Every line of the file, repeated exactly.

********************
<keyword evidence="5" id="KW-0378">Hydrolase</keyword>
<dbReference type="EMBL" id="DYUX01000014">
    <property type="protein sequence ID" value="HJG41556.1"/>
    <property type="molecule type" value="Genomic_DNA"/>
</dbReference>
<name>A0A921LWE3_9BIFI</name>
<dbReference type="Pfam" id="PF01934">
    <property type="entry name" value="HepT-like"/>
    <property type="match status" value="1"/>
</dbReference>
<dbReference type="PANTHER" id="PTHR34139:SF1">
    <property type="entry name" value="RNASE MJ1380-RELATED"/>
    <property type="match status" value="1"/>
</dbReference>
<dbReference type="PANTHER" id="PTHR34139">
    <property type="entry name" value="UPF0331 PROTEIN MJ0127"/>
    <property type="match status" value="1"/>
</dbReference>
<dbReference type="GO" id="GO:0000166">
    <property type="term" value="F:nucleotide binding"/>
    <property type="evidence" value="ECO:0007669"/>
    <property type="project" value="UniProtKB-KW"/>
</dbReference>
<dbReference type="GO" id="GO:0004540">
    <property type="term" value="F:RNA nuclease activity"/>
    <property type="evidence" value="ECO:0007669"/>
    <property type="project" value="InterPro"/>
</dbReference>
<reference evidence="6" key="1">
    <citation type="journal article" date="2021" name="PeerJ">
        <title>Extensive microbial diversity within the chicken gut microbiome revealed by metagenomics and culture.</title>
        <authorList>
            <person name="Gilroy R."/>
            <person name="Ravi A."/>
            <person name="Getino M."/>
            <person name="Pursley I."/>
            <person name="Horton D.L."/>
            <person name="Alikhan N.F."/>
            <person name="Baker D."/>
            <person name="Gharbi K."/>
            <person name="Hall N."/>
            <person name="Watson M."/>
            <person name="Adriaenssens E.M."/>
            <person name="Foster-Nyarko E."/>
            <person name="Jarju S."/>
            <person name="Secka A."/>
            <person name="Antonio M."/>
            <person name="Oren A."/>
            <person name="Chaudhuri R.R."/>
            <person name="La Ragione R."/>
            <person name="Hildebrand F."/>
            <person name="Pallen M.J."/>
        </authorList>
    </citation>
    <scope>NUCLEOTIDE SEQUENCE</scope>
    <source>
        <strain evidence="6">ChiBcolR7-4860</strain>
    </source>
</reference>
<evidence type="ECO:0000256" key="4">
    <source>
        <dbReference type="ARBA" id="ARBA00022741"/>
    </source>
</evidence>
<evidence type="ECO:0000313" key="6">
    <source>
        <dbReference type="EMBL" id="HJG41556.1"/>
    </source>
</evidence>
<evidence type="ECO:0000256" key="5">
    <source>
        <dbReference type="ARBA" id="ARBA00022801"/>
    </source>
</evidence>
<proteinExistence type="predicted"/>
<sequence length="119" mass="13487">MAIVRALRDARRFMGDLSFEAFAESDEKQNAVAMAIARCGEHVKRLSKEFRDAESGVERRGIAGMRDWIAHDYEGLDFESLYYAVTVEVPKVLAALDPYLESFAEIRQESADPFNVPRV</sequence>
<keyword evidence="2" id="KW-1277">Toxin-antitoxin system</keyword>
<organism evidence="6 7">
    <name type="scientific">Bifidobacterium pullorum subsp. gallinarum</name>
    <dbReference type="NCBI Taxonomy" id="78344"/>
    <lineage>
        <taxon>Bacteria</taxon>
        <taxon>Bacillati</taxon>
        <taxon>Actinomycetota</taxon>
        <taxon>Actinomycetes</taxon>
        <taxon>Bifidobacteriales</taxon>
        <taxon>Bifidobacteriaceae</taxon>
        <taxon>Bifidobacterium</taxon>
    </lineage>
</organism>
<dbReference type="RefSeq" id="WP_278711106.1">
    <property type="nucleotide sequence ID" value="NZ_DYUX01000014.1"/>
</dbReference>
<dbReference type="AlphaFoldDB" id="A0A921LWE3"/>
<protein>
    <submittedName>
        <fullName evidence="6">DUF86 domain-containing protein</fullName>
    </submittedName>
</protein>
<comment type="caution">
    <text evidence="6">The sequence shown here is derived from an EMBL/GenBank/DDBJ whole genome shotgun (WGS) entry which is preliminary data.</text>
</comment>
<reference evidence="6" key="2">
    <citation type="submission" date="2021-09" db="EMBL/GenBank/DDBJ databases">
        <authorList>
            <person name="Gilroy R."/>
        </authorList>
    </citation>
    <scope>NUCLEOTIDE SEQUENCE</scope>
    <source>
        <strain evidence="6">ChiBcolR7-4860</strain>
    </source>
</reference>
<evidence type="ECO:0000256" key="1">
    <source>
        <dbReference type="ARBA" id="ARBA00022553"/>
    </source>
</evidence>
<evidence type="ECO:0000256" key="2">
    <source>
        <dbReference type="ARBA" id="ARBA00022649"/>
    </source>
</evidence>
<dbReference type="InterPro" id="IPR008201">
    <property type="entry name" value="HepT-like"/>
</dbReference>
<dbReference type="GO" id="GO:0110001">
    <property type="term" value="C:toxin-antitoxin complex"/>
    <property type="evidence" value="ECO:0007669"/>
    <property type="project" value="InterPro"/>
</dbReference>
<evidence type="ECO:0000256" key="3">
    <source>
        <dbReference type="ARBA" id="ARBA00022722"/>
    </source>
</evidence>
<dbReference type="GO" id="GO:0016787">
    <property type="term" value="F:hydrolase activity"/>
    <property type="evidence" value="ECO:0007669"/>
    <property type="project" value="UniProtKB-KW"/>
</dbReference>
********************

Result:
<keyword evidence="5" id="KW-0378">Hydrolase</keyword>
<dbReference type="EMBL" id="DYUX01000014">
    <property type="protein sequence ID" value="HJG41556.1"/>
    <property type="molecule type" value="Genomic_DNA"/>
</dbReference>
<name>A0A921LWE3_9BIFI</name>
<dbReference type="Pfam" id="PF01934">
    <property type="entry name" value="HepT-like"/>
    <property type="match status" value="1"/>
</dbReference>
<dbReference type="PANTHER" id="PTHR34139:SF1">
    <property type="entry name" value="RNASE MJ1380-RELATED"/>
    <property type="match status" value="1"/>
</dbReference>
<dbReference type="PANTHER" id="PTHR34139">
    <property type="entry name" value="UPF0331 PROTEIN MJ0127"/>
    <property type="match status" value="1"/>
</dbReference>
<dbReference type="GO" id="GO:0000166">
    <property type="term" value="F:nucleotide binding"/>
    <property type="evidence" value="ECO:0007669"/>
    <property type="project" value="UniProtKB-KW"/>
</dbReference>
<dbReference type="GO" id="GO:0004540">
    <property type="term" value="F:RNA nuclease activity"/>
    <property type="evidence" value="ECO:0007669"/>
    <property type="project" value="InterPro"/>
</dbReference>
<reference evidence="6" key="1">
    <citation type="journal article" date="2021" name="PeerJ">
        <title>Extensive microbial diversity within the chicken gut microbiome revealed by metagenomics and culture.</title>
        <authorList>
            <person name="Gilroy R."/>
            <person name="Ravi A."/>
            <person name="Getino M."/>
            <person name="Pursley I."/>
            <person name="Horton D.L."/>
            <person name="Alikhan N.F."/>
            <person name="Baker D."/>
            <person name="Gharbi K."/>
            <person name="Hall N."/>
            <person name="Watson M."/>
            <person name="Adriaenssens E.M."/>
            <person name="Foster-Nyarko E."/>
            <person name="Jarju S."/>
            <person name="Secka A."/>
            <person name="Antonio M."/>
            <person name="Oren A."/>
            <person name="Chaudhuri R.R."/>
            <person name="La Ragione R."/>
            <person name="Hildebrand F."/>
            <person name="Pallen M.J."/>
        </authorList>
    </citation>
    <scope>NUCLEOTIDE SEQUENCE</scope>
    <source>
        <strain evidence="6">ChiBcolR7-4860</strain>
    </source>
</reference>
<evidence type="ECO:0000256" key="4">
    <source>
        <dbReference type="ARBA" id="ARBA00022741"/>
    </source>
</evidence>
<evidence type="ECO:0000313" key="6">
    <source>
        <dbReference type="EMBL" id="HJG41556.1"/>
    </source>
</evidence>
<evidence type="ECO:0000256" key="5">
    <source>
        <dbReference type="ARBA" id="ARBA00022801"/>
    </source>
</evidence>
<proteinExistence type="predicted"/>
<sequence length="119" mass="13487">MAIVRALRDARRFMGDLSFEAFAESDEKQNAVAMAIARCGEHVKRLSKEFRDAESGVERRGIAGMRDWIAHDYEGLDFESLYYAVTVEVPKVLAALDPYLESFAEIRQESADPFNVPRV</sequence>
<keyword evidence="2" id="KW-1277">Toxin-antitoxin system</keyword>
<organism evidence="6 7">
    <name type="scientific">Bifidobacterium pullorum subsp. gallinarum</name>
    <dbReference type="NCBI Taxonomy" id="78344"/>
    <lineage>
        <taxon>Bacteria</taxon>
        <taxon>Bacillati</taxon>
        <taxon>Actinomycetota</taxon>
        <taxon>Actinomycetes</taxon>
        <taxon>Bifidobacteriales</taxon>
        <taxon>Bifidobacteriaceae</taxon>
        <taxon>Bifidobacterium</taxon>
    </lineage>
</organism>
<dbReference type="RefSeq" id="WP_278711106.1">
    <property type="nucleotide sequence ID" value="NZ_DYUX01000014.1"/>
</dbReference>
<dbReference type="AlphaFoldDB" id="A0A921LWE3"/>
<protein>
    <submittedName>
        <fullName evidence="6">DUF86 domain-containing protein</fullName>
    </submittedName>
</protein>
<comment type="caution">
    <text evidence="6">The sequence shown here is derived from an EMBL/GenBank/DDBJ whole genome shotgun (WGS) entry which is preliminary data.</text>
</comment>
<reference evidence="6" key="2">
    <citation type="submission" date="2021-09" db="EMBL/GenBank/DDBJ databases">
        <authorList>
            <person name="Gilroy R."/>
        </authorList>
    </citation>
    <scope>NUCLEOTIDE SEQUENCE</scope>
    <source>
        <strain evidence="6">ChiBcolR7-4860</strain>
    </source>
</reference>
<evidence type="ECO:0000256" key="1">
    <source>
        <dbReference type="ARBA" id="ARBA00022553"/>
    </source>
</evidence>
<evidence type="ECO:0000256" key="2">
    <source>
        <dbReference type="ARBA" id="ARBA00022649"/>
    </source>
</evidence>
<dbReference type="InterPro" id="IPR008201">
    <property type="entry name" value="HepT-like"/>
</dbReference>
<dbReference type="GO" id="GO:0110001">
    <property type="term" value="C:toxin-antitoxin complex"/>
    <property type="evidence" value="ECO:0007669"/>
    <property type="project" value="InterPro"/>
</dbReference>
<evidence type="ECO:0000256" key="3">
    <source>
        <dbReference type="ARBA" id="ARBA00022722"/>
    </source>
</evidence>
<dbReference type="GO" id="GO:0016787">
    <property type="term" value="F:hydrolase activity"/>
    <property type="evidence" value="ECO:0007669"/>
    <property type="project" value="UniProtKB-KW"/>
</dbReference>